Overview of Mediation

Mediation is a confidential, cooperative and cost-saving approach to resolving the problems of custody, support and property division in divorce.

Through mediation, stress is reduced, costs saved and adversarial litigation avoided. Rather, issues are resolved in a focused, creative and cooperative process.

Role of Mediator

Mediation is a voluntary, private process. As a mediator, Karen Fenchel works as an impartial facilitator directly with both of you. The goal is to reach agreement on the issues presented by your divorce. Karen will guide you in identifying the issues for discussion, collecting and sharing information and documentation and negotiating the issues to resolution. At the end of the process, she will prepare a Marital Settlement Agreement which will be submitted to the court and be approved as the agreement of the parties.

Is mediation right for you? Mediation is appropriate when the parties are:

Ready: They have accepted the reality that the marriage has ended and they want to solve the issues raised by divorce;

Willing:They freely consent to mediation without fear and with a willingness to share complete and accurate information; and

Able:They can participate effectively in a rational discussion of the issues.


There are several advantages to mediation. Mediation is a desirable alternative to litigation because it gives the parties control over the process and the result. It provides a neutral setting where parties may focus on their own goals and insures that each party will hear the others concerns and proposal. Unlike litigation, mediation allows the parties to proceed at their own pace. The law may be used as a guideline. Mediation allows the parties to arrive at creative, economical and unique solutions. It is completely private and does not subject the parties affairs to the public scrutiny of the courtroom.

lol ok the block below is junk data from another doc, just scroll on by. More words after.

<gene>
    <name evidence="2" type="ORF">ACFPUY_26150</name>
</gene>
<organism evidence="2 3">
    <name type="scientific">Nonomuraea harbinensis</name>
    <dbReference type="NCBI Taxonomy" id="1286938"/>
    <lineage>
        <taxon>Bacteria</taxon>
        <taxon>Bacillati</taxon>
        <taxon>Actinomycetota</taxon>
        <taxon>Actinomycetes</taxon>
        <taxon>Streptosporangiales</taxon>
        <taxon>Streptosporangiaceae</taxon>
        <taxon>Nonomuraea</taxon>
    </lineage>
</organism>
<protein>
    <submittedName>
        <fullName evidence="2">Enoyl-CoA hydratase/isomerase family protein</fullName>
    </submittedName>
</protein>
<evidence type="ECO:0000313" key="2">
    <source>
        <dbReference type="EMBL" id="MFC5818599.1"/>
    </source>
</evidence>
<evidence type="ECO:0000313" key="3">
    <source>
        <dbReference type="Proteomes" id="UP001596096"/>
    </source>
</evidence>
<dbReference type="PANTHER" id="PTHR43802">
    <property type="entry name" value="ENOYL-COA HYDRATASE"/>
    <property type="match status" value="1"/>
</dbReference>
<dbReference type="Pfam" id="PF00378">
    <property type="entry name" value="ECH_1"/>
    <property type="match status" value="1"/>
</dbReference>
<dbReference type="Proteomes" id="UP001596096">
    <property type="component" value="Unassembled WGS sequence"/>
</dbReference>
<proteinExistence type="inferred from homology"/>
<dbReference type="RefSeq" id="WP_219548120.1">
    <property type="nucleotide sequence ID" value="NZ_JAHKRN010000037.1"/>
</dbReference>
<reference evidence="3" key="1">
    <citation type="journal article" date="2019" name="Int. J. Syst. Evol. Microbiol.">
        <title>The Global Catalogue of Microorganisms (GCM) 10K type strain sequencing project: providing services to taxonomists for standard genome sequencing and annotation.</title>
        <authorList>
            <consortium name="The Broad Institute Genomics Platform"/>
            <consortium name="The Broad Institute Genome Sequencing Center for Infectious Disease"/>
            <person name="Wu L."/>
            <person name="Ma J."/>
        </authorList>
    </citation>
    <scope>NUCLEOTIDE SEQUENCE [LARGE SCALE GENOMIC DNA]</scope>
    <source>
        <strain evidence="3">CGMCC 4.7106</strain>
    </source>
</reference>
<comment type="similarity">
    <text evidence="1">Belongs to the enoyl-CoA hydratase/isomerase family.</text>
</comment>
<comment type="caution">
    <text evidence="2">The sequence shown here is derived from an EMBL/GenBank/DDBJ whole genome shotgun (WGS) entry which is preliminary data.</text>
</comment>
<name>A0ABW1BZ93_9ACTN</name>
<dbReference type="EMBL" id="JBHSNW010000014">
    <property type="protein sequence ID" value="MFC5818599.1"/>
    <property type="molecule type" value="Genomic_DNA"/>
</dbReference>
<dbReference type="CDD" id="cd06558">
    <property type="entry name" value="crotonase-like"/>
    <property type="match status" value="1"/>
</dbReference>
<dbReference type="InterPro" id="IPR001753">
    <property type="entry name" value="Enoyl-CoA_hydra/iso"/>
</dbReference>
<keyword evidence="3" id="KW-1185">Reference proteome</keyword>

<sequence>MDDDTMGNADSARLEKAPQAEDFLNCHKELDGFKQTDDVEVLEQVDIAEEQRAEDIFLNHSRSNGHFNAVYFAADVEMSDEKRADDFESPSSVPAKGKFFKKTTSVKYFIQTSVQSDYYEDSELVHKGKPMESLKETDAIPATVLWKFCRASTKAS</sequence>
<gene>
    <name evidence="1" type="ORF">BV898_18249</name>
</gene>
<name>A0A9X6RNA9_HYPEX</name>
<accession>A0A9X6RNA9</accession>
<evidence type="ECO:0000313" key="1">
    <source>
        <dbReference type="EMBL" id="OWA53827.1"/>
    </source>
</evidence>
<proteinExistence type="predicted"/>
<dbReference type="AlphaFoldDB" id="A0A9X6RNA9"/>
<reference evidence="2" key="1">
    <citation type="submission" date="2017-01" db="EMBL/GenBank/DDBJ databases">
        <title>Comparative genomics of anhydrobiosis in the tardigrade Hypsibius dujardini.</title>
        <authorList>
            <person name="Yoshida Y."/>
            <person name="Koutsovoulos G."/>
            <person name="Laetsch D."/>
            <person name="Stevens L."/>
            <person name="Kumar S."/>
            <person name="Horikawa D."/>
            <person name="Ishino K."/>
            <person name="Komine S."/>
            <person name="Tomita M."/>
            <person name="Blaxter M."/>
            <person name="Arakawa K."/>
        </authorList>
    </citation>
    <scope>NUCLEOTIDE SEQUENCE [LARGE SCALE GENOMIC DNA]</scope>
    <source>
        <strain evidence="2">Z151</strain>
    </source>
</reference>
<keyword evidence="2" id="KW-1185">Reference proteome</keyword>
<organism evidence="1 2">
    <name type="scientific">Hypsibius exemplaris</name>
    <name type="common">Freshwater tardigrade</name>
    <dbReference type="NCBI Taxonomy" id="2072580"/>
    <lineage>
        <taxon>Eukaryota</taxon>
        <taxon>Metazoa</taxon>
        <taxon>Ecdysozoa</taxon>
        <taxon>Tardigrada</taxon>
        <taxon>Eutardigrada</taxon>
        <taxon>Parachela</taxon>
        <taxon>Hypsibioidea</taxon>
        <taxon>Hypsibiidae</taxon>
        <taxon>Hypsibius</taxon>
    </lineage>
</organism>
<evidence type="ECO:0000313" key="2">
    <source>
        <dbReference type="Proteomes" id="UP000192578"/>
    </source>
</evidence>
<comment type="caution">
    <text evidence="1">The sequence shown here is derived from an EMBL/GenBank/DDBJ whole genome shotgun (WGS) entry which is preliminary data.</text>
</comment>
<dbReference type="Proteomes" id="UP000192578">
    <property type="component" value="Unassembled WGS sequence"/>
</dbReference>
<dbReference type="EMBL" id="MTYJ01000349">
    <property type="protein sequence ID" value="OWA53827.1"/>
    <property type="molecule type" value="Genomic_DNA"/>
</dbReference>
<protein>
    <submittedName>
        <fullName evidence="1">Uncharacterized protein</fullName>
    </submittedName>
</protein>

Why Try Mediation?

Mediation works well for many reasons. Mediated divorce settlements are typically more satisfying to the parties and more likely to result in compliance than court imposed orders. Despite the fact that the parties may consult with independent counsel during the mediation, the cost of mediation is usually a fraction of the cost of adversarial litigation. The minimization of conflict is of paramount importance to many couples that choose mediation. Mediation permits the parties to maintain a cooperative working relationship which will serve them and their children long after the divorce is over.